Hypsometry Tools Instructions

The Hypsometry Toolbox contains:

  • Hypsometric Curve : derives hypsometry (area / elevation) for a watershed elevation raster.
  • Area Gradient tools : derives a table of watershed area, stream gradient, and hypsometry. 
  • Max Watershed : derives the largest watershed, for input to other tools.


The hypsometric curve (area–altitude relation) of a watershed has been used since the 1950s to describe the distribution of watershed area with elevation, usually as a proportion of area above each proportion in elevation. A related analysis is between watershed area and stream gradient. These tools create multiple indices that can be used in the analysis of hypsometry, gradient and watershed area.

 Hypsometric Integrals

Hypsometric Integrals related to watershed shape. From Chorley and Morley (1959).

Hypsometric Curve

Computes hypsometric data for curves and integral. The hypsometric curve (area–altitude relation) of a watershed was first introduced in 1947 by Langbein, and was further developed by Strahler (1952) to employ proportional heights and areas so as to make each curve comparable and independent of units. Strahler also proposed that the dimensionless hypsometric integral might be used as a measure of landscape evolution. More recently hypsometric analysis has been used in the context of tectonic geomorphic analyses of uplift history. Output raster has proportional area and elevation for graphing hypsometric curve.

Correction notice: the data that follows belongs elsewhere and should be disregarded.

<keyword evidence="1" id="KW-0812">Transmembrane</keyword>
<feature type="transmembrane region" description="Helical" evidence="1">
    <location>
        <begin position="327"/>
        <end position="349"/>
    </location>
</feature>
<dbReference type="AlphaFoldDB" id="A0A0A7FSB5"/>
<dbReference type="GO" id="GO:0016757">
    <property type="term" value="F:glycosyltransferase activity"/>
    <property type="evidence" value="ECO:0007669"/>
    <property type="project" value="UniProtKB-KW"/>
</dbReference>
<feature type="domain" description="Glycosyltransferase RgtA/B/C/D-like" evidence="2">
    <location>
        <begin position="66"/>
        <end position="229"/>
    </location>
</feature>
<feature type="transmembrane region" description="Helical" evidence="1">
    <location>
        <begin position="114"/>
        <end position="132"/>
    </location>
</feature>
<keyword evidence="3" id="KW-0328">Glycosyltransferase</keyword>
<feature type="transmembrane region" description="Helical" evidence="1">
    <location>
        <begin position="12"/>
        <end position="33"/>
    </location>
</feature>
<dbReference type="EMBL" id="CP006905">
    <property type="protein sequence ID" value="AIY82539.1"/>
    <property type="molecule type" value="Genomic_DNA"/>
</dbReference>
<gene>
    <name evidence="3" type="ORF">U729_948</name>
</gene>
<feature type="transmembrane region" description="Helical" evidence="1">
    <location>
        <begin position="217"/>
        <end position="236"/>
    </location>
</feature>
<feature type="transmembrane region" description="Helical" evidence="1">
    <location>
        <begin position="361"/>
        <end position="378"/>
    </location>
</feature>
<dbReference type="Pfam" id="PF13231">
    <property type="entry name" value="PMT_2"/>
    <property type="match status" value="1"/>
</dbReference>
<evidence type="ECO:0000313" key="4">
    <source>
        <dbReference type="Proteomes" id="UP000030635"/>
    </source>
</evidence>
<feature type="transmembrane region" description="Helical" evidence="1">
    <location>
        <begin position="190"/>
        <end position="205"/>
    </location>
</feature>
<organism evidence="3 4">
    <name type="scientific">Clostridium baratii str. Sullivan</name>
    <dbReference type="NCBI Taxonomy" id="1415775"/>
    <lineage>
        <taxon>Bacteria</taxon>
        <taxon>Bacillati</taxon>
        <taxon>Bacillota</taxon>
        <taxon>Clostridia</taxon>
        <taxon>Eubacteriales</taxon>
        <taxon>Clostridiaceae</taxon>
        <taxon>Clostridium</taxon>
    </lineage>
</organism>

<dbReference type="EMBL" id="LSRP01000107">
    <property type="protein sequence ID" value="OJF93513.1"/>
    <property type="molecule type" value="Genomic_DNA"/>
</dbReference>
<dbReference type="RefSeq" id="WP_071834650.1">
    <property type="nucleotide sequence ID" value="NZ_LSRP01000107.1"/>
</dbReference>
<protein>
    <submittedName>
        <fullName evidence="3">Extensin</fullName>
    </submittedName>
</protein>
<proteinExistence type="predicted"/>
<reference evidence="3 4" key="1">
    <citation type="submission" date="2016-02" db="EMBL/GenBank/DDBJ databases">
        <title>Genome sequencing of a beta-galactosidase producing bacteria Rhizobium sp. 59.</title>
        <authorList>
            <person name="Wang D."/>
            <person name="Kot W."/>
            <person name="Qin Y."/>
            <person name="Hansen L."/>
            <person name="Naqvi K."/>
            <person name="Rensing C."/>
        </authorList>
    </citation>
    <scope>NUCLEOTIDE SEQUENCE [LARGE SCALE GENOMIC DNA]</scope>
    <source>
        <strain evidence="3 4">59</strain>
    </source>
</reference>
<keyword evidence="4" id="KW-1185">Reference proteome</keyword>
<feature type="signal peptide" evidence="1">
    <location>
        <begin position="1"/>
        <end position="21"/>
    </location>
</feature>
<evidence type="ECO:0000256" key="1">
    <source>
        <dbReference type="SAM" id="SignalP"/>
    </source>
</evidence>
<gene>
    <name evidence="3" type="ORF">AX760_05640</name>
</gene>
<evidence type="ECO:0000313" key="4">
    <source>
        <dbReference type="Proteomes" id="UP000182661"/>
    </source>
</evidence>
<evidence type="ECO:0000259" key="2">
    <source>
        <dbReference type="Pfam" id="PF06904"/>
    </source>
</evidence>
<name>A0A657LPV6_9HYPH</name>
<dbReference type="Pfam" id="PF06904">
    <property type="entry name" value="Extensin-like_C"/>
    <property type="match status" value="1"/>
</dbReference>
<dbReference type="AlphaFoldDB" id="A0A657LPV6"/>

• Input raster elevation model. Elevations must be in same units as horizontal map units.
  • Output hypsometry raster. Sliced into 100 equal interval proportions of elevation, coded as PropElev (0 to 1) and PropArea (0 to 1).
  • Hypsometric Integral

Chorley, R. J.. and L. S. D. Morley (1959). A Simplified Approximation for the Hypsometric Integral. J. Geology 67, No. 5, pp. 566 ‐ 571

Langbein, W. B. (1947) Topographic characteristics of drainage basins. United States Geological Survey, Water Supply Paper 968 ‐ C, 125 ‐ 157.

Strahler, A. N. (1952) Hypsometric (area ‐ altitude) analysis of erosional topography. Geological Society of America Bulletin 63, 1117-1142.

Area Gradient Tools

The purpose of these three tools is to derive hypsometric and gradient values for a sequence of points along the main drainage path of a watershed. The tools differ in how they define the main drainage:

  • Area Gradient Highest Order uses the highest ‐ order channel.
  • Area Gradient finds a channel path that flows from the highest elevation (MAXELEV), the maximum flow ‐ length point (MAXFLOWLENGTH), or a chosen point (SNAPPOURPOINT).

Each creates a CSV file that can be opened in Excel or joined to the strElevArea.shp file in ArcMap using id. Other fields:

  • wshed_area : area in square map units (e.g. m 2 ) of the watershed detected above that point.
  • prop_area : proportion of the total watershed this represents.
  • str_gradient : stream gradient (m/m) between each point and the point next upstream.
  • avg_gradient : running average of 3 stream gradients.
  • avgdist : the distance over which avg_gradient was measured.
  • dist : distance upstream to the next point.
  • cumul_dist : cumulative distance.
  • x, y, z : coordinates · h = (z ‐ minElev)/rangeElev

 Max Flow Preview

Note: This tool creates a temp folder in the input elevation raster’s workspace. This temp folder is automatically deleted at the start, then recreated with new data.


Jerry Davis